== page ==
I am making a tablet holder. The tablet rests against a piece of plywood, and is surrounded on three sides by hardwood rails. The hard wood rails need to have a two step rabbet, one step for the plywood base, and another step for the tablet itself. See: tablet holder.

In the first iteration of this build, I used a tablesaw to cut the rabbets. My tablesaw has a 3/8" gap around the blade (i.e. no zero clearance insert). Making two rabbets requires four cuts, and making the last cut was particularly difficult because there was not a lot of wood left to ride against the table top and fence.

I am redoing this project for another tablet. How should I go about cutting this stair step pattern? I have a router and a few rabbet bits (some with bearings). Is there a safer and easier way to make this with another tool?


2 Answers 2


Generally when making small moldings you want to do most of the work with the molding still part of a large board. They very last step should be ripping it off of the board. That way you can reference the whole board when you're making the profile.

So in this case start with a 6"+ wide board, joint one edge, cut a rabbet by making one cut with the board on the table and one with it on edge against the fence, cut the second rabbet the same way, then rip off the width of the rail from the board.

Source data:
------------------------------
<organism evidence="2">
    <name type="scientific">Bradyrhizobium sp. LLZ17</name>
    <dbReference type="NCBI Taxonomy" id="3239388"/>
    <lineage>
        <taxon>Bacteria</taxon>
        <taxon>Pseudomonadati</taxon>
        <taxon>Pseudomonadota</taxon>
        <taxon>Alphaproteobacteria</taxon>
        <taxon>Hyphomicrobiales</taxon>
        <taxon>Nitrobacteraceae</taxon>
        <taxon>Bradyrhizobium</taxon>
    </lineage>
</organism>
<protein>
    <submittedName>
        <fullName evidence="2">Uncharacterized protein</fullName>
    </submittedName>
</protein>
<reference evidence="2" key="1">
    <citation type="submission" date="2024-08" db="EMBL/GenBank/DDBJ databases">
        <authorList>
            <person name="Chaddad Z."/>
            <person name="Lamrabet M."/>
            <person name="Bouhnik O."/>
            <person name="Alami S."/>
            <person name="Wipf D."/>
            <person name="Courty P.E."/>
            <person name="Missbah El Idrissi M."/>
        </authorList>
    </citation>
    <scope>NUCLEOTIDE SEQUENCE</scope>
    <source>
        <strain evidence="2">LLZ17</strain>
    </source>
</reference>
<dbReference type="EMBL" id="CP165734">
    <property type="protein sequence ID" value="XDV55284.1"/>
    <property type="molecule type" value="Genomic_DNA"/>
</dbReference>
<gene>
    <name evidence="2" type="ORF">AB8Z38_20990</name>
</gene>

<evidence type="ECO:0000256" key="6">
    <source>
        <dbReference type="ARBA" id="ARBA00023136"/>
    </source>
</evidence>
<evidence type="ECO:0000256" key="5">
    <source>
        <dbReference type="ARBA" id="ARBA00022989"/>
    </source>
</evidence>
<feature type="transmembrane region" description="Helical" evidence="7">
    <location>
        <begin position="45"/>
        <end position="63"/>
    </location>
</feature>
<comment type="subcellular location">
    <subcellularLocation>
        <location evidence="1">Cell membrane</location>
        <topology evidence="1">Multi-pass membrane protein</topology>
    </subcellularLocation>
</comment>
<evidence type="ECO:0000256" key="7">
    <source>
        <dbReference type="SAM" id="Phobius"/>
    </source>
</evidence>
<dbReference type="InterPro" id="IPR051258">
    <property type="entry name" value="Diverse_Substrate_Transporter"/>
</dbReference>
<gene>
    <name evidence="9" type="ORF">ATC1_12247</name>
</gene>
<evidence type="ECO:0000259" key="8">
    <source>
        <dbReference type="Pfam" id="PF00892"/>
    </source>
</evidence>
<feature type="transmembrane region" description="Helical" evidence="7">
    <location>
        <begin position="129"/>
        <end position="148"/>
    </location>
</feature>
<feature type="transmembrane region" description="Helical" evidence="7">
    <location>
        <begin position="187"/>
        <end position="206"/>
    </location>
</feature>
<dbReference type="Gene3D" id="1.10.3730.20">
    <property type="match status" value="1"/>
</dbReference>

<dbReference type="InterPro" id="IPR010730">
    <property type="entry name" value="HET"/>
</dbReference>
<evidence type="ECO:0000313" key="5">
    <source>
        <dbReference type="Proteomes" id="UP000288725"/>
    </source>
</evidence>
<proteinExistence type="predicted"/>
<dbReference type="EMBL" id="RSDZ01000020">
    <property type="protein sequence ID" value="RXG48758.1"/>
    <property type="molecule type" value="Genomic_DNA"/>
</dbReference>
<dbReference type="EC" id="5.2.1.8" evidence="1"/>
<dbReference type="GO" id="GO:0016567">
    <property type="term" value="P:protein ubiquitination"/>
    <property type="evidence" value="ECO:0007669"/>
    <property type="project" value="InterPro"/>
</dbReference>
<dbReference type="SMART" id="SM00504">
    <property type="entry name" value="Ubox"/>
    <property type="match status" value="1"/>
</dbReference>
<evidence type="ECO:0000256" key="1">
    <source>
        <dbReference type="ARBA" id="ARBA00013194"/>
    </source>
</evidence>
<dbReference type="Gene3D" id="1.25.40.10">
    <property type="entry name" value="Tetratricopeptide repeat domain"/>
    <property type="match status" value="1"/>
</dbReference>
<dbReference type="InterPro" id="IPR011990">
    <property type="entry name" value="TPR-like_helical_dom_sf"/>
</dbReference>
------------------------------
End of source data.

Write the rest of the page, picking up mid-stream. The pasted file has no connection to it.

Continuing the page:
The first thing I would recommend is making a zero clearance insert using plywood and a couple of set screws to properly level the insert in the slot. Working with small wood profiles increases the safety risk, and you should give yourself every advantage possible to avoid accidents. I would also look into featherboard fence attachments to help control the boards during the cuts to avoid fingers close to the blade.

This shape can be made on a table saw in two cuts if you have a dado sawblade set. Some sets can be quite expensive, but others are more reasonably priced and are very usable for a variety of special cutting conditions. One way to make the cuts is to start with a longer board then needed, cut the first dado and then fasten a temporary filler board to the workpiece with the screws located beyond the ends of the workpiece's final length to resore it to a square corner profile. That way any holes or other damage resulting from the screws is beyond the ends of your finished piece.

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